A leading payment card industry body is warning that UK organizations could face fines in excess of £120 billion following the enforcement of new EU data protection laws in May 2018.
The PCI Security Standards Council (SSC) calculated the sum based on the maximum fines possible under the new EU General Data Protection Regulation, which will come into force on 25 May in two years’ time.
These stand at 4% of global annual turnover or €20 million (£18m) – whichever is greater.
It argued that if breaches stay at the levels observed in the PwC Information Security Breaches Survey 2015 – 90% of large organisations and 74% of SMEs – then fines could soar 90-fold from the current maximum of £500,000 which the ICO is empowered to levy.
PCI SSC international director, Jeremy King, described the new legislation as an “absolute game-changer” for large and small firms alike.
“The regulator will be able to impose a stratospheric rise in penalties for security breaches, and it remains to be seen whether businesses facing these fines will be able to shoulder the costs,” he added.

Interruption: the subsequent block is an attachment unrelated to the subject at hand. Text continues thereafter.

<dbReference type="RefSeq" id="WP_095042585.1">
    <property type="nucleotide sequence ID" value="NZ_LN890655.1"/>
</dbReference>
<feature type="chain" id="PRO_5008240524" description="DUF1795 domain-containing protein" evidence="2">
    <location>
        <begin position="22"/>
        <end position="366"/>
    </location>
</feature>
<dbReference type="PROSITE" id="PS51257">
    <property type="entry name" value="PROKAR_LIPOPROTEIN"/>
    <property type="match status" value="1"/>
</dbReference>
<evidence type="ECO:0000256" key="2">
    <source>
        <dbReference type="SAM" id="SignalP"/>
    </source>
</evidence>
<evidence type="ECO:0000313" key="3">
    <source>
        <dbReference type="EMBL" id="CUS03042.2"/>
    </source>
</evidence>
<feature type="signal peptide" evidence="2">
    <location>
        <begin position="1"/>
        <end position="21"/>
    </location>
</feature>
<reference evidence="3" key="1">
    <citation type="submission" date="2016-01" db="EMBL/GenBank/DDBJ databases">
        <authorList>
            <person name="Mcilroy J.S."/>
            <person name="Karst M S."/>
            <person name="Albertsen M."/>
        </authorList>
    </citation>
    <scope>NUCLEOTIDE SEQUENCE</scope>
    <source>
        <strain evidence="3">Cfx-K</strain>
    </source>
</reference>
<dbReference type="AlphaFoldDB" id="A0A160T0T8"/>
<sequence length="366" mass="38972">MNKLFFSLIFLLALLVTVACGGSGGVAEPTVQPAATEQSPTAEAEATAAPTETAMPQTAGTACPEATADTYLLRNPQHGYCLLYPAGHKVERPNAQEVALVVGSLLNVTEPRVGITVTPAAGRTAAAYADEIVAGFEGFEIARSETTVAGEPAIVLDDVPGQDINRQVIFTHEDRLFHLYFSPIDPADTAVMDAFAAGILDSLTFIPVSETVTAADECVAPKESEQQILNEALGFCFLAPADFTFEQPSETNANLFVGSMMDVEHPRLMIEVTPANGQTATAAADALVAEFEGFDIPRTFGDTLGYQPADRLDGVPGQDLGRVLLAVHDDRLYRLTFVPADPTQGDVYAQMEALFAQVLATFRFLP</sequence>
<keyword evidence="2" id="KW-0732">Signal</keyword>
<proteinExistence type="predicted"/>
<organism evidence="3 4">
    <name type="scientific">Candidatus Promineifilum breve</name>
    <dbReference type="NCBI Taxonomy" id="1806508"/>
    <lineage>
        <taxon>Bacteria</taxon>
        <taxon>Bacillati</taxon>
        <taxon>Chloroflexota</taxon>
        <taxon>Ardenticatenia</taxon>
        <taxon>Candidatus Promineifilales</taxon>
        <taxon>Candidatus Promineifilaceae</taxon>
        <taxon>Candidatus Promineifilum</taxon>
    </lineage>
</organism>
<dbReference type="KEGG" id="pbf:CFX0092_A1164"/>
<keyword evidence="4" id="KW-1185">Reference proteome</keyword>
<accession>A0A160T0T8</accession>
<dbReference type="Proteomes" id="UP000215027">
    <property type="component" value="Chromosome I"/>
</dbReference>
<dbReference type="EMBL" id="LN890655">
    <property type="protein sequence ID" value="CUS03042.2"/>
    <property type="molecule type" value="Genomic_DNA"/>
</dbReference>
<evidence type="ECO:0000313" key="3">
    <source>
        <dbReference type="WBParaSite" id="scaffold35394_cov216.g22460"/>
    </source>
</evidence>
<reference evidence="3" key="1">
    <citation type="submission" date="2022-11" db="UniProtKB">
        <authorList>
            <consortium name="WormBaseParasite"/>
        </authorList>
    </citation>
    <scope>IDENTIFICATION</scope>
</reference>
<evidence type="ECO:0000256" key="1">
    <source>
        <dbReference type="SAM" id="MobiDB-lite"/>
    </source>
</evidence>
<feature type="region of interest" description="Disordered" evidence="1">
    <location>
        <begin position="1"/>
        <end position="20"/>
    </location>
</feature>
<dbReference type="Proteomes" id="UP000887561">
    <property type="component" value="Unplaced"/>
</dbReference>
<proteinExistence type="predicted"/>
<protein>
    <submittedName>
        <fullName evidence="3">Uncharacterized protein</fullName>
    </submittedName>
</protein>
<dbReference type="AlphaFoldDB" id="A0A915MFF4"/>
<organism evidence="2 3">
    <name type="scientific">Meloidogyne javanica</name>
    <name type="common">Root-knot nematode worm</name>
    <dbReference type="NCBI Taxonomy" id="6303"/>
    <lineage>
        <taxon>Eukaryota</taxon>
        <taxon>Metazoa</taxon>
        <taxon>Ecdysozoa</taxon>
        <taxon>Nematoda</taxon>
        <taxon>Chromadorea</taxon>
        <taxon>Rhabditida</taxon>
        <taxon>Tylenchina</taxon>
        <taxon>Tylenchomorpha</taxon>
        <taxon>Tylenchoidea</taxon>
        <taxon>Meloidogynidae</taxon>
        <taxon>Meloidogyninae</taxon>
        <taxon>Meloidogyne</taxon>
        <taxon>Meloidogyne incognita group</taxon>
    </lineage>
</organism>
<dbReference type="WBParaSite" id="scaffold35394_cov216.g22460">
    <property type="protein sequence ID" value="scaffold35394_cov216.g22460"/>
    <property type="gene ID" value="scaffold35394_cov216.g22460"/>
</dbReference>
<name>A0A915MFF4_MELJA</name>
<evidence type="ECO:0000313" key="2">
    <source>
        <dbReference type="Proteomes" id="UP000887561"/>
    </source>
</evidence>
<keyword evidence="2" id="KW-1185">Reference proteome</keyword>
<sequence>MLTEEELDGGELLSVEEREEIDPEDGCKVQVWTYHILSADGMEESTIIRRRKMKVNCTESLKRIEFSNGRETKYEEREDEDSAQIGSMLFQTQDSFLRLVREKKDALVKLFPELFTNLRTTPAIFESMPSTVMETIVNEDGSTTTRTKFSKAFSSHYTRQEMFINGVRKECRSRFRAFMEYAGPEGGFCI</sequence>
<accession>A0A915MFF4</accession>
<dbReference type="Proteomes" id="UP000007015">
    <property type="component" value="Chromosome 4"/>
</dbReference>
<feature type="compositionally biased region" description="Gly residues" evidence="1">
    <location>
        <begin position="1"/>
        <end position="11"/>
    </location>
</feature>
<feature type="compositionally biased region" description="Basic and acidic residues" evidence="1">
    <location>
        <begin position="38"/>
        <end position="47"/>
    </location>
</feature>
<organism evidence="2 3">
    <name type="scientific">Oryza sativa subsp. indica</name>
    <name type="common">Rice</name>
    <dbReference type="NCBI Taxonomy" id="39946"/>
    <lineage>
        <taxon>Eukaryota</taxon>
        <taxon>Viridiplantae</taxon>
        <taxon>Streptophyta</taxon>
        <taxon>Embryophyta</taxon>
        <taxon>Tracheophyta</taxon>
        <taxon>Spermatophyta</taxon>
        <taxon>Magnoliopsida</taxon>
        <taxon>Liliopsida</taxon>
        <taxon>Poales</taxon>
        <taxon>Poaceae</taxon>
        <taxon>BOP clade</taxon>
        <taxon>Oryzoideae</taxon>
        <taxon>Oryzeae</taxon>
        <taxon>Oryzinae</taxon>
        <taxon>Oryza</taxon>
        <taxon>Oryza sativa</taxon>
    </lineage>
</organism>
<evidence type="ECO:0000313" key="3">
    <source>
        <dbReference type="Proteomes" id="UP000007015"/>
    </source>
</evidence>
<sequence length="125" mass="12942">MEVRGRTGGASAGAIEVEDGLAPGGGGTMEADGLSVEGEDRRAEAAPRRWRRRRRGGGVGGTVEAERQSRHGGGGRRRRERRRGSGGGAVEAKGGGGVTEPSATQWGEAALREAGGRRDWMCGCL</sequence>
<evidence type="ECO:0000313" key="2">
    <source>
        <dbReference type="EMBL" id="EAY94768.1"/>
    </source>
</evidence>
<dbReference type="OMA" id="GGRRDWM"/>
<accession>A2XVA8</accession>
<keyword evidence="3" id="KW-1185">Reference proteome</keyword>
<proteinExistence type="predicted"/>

“Companies, both large and small, need to act now and start putting in place robust standards and procedures to counter the cybersecurity threat, or face the prospect of paying astronomical costs in regulatory fines and reputational harm to their brand.”
However, the figure of £122 billion is unlikely given that regulators will only reserve the maximum fine for serious non-compliance, and that they could give firms a lengthy 'bedding-in' period after May 2018. That said, the new mandatory breach reporting laws also brought in by the GDPR could increase the number of incidents to be appraised by the regulators.
Tony Pepper, CEO of Egress Software Technologies, argued that firms need to address internal as well as external threats to fortify systems against breaches.
“Companies are running the risk of applying too much emphasis on one aspect of information security to the detriment of other areas of significant risk,” he added.
“There is little point securing the business from a hacker if the reality is an employee will make a mistake – for example sending confidential information via email to the wrong person – and expose the organization to financial penalties and loss of customer confidence any way.”
It should also be added that financial penalties aren’t the only potential impact of data breaches, with reputational damage and revenue loss from departing customers or a share price slump also major downsides.